I was thinking about ventilation as well. I have a few used fans laying about and thought about adding one opposite the doors. I also considered putting screens on the doors and vents to keep the squirrels out. I will if I need to.

I already ran a 20a gfci run to two poles by my summer garden and compost bins. One pole is placed to feed the greenhouse as well. I plan on running a water line to all my outbuildings to include the greenhouse. I had thought of using water barrels and even acquired some, but they would have to be mounted higher for gravity flow and they would block the sun and the view. I even have an old cast iron sink I picked up to put in there.

I plan to set up raised bed gardens around the greenhouse just as I had done with my compost bins before I had to expand them. In these go the ones that come back each year and tended by hand instead of a tiller.

The closest thing I use to a poison anywhere is the Spectracide Japanese beetle traps. They work good. I get more than a dozen each year and use them where needed.

This is just my thinking. If it helps someone get useful ideas, great. As for me, about the time I fully retired and quit travelling, my body retired even more and won't let me get half as much done as I used to. And I started out so far behind on the to-do list.
 
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Discussion Starter · #9 ·
I just purchased another 8X10 fabric greenhouse kit from TSC that has two end doors that open plus it has 4 roll up side windows two on each side,, that will let you control the heat and humidity easily.. This will go right into my fenced in garden. lets you grow later into the season for tomatoes, cukes etc. and start earlier too and that's why I have it. It also comes down in a half hour, just like putting it up.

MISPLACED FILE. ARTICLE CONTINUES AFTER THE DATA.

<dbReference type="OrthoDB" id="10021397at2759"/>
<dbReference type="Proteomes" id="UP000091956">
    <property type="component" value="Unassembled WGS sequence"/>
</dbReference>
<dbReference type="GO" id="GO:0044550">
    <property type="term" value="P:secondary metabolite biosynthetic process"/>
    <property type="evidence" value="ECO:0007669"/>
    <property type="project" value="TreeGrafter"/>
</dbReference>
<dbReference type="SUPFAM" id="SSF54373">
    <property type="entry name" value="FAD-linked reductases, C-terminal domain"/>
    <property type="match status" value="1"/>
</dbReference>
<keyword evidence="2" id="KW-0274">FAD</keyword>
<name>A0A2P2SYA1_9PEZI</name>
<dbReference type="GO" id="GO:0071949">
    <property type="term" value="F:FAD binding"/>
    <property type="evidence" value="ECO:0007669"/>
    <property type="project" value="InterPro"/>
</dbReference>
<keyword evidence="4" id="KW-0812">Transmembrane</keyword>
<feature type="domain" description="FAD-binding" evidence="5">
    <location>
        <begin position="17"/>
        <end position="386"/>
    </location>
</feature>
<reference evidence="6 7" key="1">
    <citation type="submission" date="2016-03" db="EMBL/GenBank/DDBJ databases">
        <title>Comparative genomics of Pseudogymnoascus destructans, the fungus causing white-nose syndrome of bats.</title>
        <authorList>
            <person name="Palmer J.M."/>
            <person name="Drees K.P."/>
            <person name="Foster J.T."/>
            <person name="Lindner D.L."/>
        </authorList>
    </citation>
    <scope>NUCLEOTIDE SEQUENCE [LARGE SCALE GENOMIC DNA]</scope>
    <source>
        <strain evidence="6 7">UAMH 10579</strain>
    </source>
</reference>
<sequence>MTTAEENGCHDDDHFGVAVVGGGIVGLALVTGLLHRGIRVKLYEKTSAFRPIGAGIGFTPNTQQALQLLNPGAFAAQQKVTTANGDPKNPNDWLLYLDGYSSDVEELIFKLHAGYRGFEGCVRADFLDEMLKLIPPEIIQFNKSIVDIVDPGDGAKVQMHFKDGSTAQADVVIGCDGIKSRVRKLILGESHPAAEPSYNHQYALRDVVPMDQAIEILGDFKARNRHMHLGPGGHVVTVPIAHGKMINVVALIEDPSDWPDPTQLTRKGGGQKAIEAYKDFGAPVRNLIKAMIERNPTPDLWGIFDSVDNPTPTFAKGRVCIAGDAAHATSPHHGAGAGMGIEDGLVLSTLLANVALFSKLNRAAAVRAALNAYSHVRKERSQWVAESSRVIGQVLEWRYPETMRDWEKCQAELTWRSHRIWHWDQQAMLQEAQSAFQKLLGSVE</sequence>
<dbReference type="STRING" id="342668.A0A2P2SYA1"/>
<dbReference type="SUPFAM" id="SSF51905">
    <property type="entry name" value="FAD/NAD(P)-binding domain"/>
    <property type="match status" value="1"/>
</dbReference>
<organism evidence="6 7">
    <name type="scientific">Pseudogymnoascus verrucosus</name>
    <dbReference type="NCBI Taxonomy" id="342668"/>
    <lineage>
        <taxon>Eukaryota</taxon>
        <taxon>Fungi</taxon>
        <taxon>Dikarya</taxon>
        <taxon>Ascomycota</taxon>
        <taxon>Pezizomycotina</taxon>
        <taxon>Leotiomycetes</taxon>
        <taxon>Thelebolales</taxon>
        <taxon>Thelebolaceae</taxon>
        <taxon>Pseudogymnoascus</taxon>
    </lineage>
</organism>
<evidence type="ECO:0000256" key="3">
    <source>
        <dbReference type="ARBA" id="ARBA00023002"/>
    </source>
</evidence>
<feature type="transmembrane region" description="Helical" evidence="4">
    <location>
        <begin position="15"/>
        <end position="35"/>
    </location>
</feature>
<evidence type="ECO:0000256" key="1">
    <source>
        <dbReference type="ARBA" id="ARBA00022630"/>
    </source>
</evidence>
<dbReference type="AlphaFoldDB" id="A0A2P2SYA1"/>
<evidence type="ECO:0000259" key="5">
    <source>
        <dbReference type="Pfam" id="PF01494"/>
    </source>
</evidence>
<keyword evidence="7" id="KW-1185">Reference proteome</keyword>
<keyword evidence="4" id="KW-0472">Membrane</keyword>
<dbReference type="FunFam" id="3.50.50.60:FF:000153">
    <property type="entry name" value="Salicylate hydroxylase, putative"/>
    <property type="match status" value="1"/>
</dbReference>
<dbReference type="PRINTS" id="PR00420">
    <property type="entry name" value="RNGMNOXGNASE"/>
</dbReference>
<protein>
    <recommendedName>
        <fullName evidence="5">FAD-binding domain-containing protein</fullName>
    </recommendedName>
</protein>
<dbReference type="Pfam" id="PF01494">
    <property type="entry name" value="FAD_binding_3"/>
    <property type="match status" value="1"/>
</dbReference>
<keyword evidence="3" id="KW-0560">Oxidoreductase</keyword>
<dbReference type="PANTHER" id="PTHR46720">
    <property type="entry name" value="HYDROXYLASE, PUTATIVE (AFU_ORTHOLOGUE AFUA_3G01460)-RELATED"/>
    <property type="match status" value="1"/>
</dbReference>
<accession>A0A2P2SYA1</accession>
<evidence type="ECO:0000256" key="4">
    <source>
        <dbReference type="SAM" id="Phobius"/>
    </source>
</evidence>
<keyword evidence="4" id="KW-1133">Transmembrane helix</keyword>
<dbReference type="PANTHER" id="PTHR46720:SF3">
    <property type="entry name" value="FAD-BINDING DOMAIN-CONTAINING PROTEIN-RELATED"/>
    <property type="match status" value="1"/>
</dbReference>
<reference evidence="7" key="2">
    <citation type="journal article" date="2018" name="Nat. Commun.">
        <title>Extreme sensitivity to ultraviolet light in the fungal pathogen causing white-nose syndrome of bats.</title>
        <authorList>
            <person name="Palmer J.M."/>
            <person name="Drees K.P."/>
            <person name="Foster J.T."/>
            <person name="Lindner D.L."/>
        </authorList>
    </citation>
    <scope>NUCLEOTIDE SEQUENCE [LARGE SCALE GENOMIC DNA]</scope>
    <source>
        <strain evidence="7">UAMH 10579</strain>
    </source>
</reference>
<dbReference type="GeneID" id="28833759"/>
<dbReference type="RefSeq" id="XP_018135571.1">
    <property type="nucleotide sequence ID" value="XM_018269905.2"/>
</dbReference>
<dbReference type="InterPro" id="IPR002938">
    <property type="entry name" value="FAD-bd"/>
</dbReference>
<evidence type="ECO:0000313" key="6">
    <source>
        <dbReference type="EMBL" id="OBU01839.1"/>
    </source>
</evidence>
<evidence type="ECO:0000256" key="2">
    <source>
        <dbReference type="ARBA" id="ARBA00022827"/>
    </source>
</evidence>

Yeah... I'll probably get one of those pr something very similar for right now. I was also likely going to put up something like a 35-50' high tunnel a little later in the season. If it gets me 2-4 weeks at each end of the season I'd be happy, plus I've had some luck with growing things like spinach and cabbage and kohlrabi into the winter months. I think with a bit more cover I could keep them through the winter which would be neat.

Long term I'd like to build a real commercial-grade greenhouse with a foundation, real glazing, etc. but that's probably a project for next year at the earliest as that's getting into big money and a lot more complexity as you point out.
 

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Yeah... I'll probably get one of those pr something very similar for right now. I was also likely going to put up something like a 35-50' high tunnel a little later in the season. If it gets me 2-4 weeks at each end of the season I'd be happy, plus I've had some luck with growing things like spinach and cabbage and kohlrabi into the winter months. I think with a bit more cover I could keep them through the winter which would be neat.

Long term I'd like to build a real commercial-grade greenhouse with a foundation, real glazing, etc. but that's probably a project for next year at the earliest as that's getting into big money and a lot more complexity as you point out.
That 35X50 is pretty large! If you're going into commercial size, go see a local grower who utilizes greenhouses.. They have a lot of information and contacts.. there are also agricultural grants available for commercial growers.. you could get your greenhouses for no cost.. but you have to comply with lot size for the exemption..
 

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Discussion Starter · #11 ·
That 35X50 is pretty large! If you're going into commercial size, go see a local grower who utilizes greenhouses.. They have a lot of information and contacts.. there are also agricultural grants available for commercial growers.. you could get your greenhouses for no cost.. but you have to comply with lot size for the exemption..
Ha, no, I was thinking like 35' to 50' long by 12-15' wide along these lines - still decent size but not quite that huge.


I'd like to build something like one of these eventually, but when I say "commercial" I am thinking just serious hobby use versus making a business of it. But yeah, talking to locals makes sense. I figure high tunnel growing is a good way to test the waters before diving into the deep end like this.